Eric, you are right, certification may be early. But what it really does is provide a statement about what somebody learned, and what methods and models somebody is using. It’s not so much about “expertise”. But what models somebody is experienced with. We have approximately 10,000 – 50,000 “Social Media Experts” but nobody can tell what the expertise is based on. Then we have hundreds of “Social Media Rock Stars”, people who are Twitter luminaries with tens of thousands of followers. In this case at least a lot of people seem to agree that they are worth following until we find the mechanism how to get lots of followers.

    In essence I decided to not care either way – but publish the the results of students in form of a certificate. And what the Academy teaches is not how to tweet or how to brush up a LinkedIn profile but best practices based on past experience how to develop a social media strategy and how to successfully execute that strategy with measurable results.

    I very much like your statement on your blog “Expertise will come from a history of personal, and possibly professional, social media engagement”. And yes, 3 years experience is certainly good – like with almost any other technique. Experts? The big issue is that there are more experts who just call them experts – so no way of telling. A certification may help but than who certifies the certifyer ;-) In the end we try to do 2 things:

    1) Help people to get a great start to build up their expertise
    2) Provide some foundation so that who ever hires a student later on knows what basis they work from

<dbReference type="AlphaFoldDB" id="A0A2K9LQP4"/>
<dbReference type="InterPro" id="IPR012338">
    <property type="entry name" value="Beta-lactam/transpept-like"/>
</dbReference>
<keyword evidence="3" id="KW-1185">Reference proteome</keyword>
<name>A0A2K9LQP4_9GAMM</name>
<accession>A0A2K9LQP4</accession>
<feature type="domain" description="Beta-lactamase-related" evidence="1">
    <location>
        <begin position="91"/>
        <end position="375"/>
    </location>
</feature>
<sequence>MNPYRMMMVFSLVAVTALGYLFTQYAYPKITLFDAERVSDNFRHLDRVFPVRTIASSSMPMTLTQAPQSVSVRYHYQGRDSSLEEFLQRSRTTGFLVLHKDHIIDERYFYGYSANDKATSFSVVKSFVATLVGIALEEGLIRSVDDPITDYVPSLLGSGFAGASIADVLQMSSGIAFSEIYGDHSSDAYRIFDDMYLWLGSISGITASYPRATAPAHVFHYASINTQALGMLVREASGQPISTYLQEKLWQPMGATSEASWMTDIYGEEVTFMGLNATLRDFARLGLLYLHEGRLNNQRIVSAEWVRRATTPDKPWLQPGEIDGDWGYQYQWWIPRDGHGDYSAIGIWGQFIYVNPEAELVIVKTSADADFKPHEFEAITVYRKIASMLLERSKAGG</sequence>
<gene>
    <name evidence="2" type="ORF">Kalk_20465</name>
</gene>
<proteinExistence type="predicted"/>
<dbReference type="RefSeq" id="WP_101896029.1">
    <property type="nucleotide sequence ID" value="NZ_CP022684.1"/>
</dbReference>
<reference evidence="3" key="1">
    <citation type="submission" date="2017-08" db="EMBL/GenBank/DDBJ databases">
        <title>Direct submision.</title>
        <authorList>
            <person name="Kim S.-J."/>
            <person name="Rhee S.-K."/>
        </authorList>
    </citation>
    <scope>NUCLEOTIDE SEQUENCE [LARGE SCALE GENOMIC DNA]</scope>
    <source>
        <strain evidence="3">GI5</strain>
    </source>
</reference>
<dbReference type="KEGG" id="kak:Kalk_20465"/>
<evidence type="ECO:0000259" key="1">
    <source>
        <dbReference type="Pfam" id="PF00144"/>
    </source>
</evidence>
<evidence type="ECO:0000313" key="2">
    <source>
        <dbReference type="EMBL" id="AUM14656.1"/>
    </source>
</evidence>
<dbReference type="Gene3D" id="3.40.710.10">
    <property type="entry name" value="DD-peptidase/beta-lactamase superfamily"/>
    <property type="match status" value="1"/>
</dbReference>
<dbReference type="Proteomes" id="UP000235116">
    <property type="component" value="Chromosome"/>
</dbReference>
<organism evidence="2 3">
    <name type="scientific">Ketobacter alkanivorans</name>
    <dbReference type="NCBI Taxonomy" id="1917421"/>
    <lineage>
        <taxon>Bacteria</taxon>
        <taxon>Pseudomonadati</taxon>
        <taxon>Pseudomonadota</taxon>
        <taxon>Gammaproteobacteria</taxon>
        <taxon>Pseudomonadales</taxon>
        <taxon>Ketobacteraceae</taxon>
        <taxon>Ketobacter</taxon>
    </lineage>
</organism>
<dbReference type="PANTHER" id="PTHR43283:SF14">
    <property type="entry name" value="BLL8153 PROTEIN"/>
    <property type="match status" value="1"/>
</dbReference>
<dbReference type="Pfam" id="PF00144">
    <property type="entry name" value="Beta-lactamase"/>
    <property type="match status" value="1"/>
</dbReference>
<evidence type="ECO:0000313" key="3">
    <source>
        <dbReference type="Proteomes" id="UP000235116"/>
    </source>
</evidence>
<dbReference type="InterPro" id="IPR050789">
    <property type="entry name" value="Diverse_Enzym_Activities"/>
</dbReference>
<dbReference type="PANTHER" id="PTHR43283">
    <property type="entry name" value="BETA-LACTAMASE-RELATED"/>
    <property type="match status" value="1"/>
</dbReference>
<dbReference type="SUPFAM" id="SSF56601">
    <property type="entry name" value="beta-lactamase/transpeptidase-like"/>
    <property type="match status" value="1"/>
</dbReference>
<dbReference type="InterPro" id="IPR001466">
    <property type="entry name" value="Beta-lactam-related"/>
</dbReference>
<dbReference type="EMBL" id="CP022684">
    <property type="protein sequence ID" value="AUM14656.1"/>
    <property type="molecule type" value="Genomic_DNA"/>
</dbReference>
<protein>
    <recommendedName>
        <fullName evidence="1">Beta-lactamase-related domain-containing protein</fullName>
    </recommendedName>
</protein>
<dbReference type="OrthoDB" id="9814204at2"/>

Axel
    http://xeesm.com/AxelS

  3. Jeff WilsonJeff Wilson02-11-2010

    Interesting topic. I am torn though.

    I get the value of a certificate that gives potential customers some comfort knowing that a person they need to trust has a certain level of understanding on the basics, but the big problem still remains; what makes an expert and how do we know an expert when we meet one?

    To me, a Social Media expert needs to understand the fundamentals of customer communication and relationship development – because relationships are what Social Media is all about.

    Perhaps we need to begin to differentiate as to what the expertise is…

    Possible specializations:
    – Technical Social Media Experts (what most so-called Social Media experts are actually competent at) – How to set-up on Twitter, FaceBook and the like.
    – Social Experience Designer – Someone who designs an experience specific to online social networks (this should require a deep background in communications)
    – Social Strategist – Someone who specializes in strategy, managing and measuring success in Social Media environments.

    Thoughts?

    Jeff – Sensei
    http://www.themountaintop.ca

  4. CindyCindy03-06-2010

    As social media is progressing, so will this topic progress… and adapt to the ever changing environment. As a potential employer of the services of a “social media expert” I constantly find myself looking for metrics to determine the deliverables and value which I can expect the “expert” to deliver (not to mention metrics associated with social media ROI).

    So yes, I think a baseline (such as certification) is important – especially given the multitude of self proclaimed experts. The challenge now, in my opinion, lies is the newness of this beast and therefore as Axel says, “who certifies the certifier?” (Jeff, your stratification ito areas of specialisation is a great contribution to creating transparency).

    Key concepts for development now include (i) creating credibility within the (sceptical) corporate market and (ii) providing corporates with a safeguard against questionable “experts”.